Sleepwalkers Podcast: What Happens When Machines Find Their Creative Muse

In March 2018, an eerie portrait created by an artificial intelligence program sold at Christie’s Auction House for almost half a million dollars. A few months later, a movie written and directed by an AI algorithm was released amid much hype. And this March, a record company signed an AI artist for the first time.

Artificial creativity is the subject of the second episode of the Sleepwalkers podcast, an ongoing series exploring the implications of AI.

Machine-made art has flourished in recent years, thanks to advances in AI, and some examples are both impressive and unnerving. After all, creativity is something we like to think of as uniquely human.

The episode passes a critical eye over AI art and asks what it means for us to live among machines that seem not only intelligent but, increasingly, creative too.

Filmmaker Oscar Sharp and data artist Russ Goodwin created an AI program called Benjamin that produced the AI movie Zone Out, starring Thomas Middleditch of Silicon Valley. Sharp spent years seeking a technology that would let a machine write creatively, and Goodwin showed him how AI programs can now produce passable poetry and prose.

Take the verse below, for example:

The dream is like a shiny black hair and the sun is like a dream.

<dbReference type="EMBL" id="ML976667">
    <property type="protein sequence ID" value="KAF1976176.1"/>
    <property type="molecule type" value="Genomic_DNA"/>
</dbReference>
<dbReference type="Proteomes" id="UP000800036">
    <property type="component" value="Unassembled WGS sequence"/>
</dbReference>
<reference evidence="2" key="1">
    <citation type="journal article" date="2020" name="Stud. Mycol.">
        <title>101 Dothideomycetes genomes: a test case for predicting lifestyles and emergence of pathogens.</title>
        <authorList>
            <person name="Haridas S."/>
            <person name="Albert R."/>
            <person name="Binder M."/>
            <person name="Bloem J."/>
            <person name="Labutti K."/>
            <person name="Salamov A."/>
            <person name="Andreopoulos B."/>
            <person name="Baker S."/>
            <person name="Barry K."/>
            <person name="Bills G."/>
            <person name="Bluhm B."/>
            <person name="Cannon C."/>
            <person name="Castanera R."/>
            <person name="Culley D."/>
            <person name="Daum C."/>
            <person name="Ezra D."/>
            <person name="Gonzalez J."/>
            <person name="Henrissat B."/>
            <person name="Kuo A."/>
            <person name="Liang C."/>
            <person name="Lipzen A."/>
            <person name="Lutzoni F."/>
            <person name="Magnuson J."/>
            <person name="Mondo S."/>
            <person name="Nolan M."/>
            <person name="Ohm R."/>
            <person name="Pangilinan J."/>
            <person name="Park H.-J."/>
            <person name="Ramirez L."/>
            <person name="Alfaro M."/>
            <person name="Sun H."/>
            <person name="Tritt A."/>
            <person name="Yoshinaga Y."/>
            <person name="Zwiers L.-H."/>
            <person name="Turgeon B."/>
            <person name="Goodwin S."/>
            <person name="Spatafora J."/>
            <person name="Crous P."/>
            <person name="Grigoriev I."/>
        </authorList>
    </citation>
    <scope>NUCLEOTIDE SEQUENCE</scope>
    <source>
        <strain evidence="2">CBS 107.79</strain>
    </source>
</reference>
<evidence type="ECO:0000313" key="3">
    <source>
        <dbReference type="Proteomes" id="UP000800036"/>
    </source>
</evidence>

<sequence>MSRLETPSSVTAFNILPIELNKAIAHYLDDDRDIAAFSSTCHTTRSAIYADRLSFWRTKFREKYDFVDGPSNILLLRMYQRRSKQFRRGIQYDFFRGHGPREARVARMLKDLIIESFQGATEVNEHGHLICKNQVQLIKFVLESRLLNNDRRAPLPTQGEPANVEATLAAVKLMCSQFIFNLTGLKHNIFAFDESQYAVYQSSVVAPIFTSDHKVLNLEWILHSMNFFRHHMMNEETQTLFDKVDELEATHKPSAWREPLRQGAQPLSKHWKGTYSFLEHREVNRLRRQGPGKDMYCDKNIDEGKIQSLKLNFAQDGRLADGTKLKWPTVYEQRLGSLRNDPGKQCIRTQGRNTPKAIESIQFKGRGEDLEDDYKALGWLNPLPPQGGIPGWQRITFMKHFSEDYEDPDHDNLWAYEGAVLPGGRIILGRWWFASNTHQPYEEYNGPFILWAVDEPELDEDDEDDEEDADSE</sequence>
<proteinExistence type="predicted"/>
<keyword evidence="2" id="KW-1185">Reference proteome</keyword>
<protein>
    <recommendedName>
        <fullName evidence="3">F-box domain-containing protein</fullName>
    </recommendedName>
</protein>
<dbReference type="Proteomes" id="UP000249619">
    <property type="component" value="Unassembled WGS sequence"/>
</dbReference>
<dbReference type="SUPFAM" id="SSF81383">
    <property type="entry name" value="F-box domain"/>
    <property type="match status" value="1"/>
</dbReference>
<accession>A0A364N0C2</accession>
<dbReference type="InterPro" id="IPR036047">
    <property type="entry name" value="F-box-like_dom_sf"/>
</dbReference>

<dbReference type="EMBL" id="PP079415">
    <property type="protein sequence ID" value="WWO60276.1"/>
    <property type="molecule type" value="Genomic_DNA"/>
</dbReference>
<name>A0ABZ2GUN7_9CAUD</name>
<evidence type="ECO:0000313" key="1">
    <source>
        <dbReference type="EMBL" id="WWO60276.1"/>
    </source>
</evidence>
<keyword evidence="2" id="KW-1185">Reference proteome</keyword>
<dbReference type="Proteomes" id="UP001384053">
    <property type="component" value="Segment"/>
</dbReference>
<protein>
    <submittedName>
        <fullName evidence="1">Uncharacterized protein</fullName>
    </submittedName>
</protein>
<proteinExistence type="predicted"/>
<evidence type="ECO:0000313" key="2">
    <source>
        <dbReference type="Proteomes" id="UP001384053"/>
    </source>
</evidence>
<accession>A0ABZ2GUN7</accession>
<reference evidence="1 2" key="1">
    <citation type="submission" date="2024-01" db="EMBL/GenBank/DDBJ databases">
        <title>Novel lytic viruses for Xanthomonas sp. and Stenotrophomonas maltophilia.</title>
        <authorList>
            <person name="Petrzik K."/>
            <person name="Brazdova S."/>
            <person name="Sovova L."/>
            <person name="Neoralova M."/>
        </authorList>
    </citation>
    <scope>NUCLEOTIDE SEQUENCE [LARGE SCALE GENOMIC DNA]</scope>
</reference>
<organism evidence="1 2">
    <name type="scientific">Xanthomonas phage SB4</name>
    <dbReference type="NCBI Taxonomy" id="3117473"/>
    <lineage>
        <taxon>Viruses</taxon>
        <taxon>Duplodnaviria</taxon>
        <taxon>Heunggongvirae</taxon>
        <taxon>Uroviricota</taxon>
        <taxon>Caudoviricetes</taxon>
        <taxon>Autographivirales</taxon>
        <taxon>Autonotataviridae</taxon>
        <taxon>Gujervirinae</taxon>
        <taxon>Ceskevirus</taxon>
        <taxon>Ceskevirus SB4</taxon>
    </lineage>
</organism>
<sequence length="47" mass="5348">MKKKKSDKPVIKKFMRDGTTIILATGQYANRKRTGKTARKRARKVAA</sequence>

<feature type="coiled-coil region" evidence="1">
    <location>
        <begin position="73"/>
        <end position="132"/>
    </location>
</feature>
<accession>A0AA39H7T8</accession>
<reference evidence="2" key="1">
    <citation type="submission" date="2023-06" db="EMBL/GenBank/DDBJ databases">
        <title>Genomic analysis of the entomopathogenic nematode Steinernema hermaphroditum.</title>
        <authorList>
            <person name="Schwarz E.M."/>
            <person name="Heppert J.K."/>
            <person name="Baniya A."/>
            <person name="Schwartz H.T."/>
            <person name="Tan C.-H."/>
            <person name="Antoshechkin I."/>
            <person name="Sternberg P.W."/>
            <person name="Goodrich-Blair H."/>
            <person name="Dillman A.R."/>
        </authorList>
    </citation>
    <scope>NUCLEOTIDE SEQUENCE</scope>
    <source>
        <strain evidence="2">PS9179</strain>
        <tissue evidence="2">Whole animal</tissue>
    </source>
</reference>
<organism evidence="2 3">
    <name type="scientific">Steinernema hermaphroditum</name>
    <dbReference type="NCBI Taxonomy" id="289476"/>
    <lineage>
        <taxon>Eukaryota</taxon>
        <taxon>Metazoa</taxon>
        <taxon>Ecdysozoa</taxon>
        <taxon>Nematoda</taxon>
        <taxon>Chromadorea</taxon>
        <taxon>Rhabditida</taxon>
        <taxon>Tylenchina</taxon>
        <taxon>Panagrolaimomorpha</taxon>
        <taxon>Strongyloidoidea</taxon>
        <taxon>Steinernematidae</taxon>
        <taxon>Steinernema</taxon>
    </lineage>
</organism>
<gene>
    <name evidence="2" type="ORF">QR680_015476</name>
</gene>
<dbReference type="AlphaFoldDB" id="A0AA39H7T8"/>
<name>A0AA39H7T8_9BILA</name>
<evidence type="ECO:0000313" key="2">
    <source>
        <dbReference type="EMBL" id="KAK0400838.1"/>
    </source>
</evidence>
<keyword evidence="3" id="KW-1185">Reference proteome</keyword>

I stand up and watch the sun shine on a single day,

and the sun is a chance to accomplish from the springs of my own delight.

It reads like something a tortured beatnik might dream up. Like other “creative” AI algorithms, its creator learns by feeding on example data (thousands of actual poems), before regurgitating something statistically similar.

“Recently, something magical happened,” says Sebastian Thrun, a prominent AI researcher, in the episode. “The field has discovered something called machine learning. With AI, computers can now find their own rules. You just give them examples.”

Of course, AI creativity is quite different than human inspiration. Machines can only capture and reproduce our inventiveness as reflected in training data.

To some, that’s an invitation to be creative. Janelle Shane, a research scientist and author of the blog AI Weirdness, uses AI to create everything from weird pick-up lines to bizarre recipes with ingredients like “chopped whipping cream” and instructions including “fold water and roll it into cubes.”

Shane’s creations show how dumb and imitative AI programs actually are. Her recipes are created by an algorithm, which is itself a form of recipe. It “takes something that’s very ordinary and mixes it up into this sort of surrealistic thing that sounds like the original, but the meaning has been completely changed,” Shane says.

So, while AI won’t make human creativity obsolete anytime soon, it can help us understand the technology’s limits. According to Thrun, the AI scientist, this is worth remembering if we want to avoid creating AI systems that reflect our worst selves.

“I can promise you, whatever you get out reflects the data you put in,” he says. “It’s up to us, the people, to make responsible decisions, and eradicate certain biases in society that exist today. I promise you, if you work hard on this, AI technologies will reflect that.”

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